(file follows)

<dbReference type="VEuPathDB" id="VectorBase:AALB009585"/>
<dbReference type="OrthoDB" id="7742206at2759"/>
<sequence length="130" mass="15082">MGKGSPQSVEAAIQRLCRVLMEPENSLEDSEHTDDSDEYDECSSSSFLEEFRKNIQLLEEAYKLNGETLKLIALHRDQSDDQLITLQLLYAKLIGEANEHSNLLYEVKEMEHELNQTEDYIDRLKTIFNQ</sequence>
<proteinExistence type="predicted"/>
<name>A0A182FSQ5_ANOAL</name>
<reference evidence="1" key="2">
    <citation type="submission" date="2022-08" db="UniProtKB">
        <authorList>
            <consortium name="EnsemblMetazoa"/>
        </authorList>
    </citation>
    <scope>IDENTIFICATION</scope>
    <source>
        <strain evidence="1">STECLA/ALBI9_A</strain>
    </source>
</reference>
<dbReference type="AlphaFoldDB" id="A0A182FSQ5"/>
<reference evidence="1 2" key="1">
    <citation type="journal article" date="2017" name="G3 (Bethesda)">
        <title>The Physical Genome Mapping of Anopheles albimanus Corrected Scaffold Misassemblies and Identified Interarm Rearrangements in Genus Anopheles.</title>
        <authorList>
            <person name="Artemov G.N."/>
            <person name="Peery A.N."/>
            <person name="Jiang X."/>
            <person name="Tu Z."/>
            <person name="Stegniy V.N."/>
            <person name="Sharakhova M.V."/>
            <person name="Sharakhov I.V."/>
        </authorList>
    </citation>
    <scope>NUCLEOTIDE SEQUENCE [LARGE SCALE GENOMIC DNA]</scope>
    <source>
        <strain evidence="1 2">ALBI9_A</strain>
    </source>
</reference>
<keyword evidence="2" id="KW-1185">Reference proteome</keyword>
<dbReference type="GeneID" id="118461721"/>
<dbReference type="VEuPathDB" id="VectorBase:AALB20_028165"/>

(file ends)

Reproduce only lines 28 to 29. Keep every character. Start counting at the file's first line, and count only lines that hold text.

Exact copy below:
            <person name="Sharakhov I.V."/>
        </authorList>